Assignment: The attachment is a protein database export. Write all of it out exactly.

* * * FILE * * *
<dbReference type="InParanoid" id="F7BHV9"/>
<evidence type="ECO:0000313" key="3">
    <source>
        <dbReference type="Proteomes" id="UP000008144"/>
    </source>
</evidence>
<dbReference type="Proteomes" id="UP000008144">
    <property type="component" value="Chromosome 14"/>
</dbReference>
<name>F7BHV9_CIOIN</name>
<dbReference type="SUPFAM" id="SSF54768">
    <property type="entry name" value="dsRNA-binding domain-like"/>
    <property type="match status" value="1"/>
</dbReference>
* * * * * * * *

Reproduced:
<dbReference type="InParanoid" id="F7BHV9"/>
<evidence type="ECO:0000313" key="3">
    <source>
        <dbReference type="Proteomes" id="UP000008144"/>
    </source>
</evidence>
<dbReference type="Proteomes" id="UP000008144">
    <property type="component" value="Chromosome 14"/>
</dbReference>
<name>F7BHV9_CIOIN</name>
<dbReference type="SUPFAM" id="SSF54768">
    <property type="entry name" value="dsRNA-binding domain-like"/>
    <property type="match status" value="1"/>
</dbReference>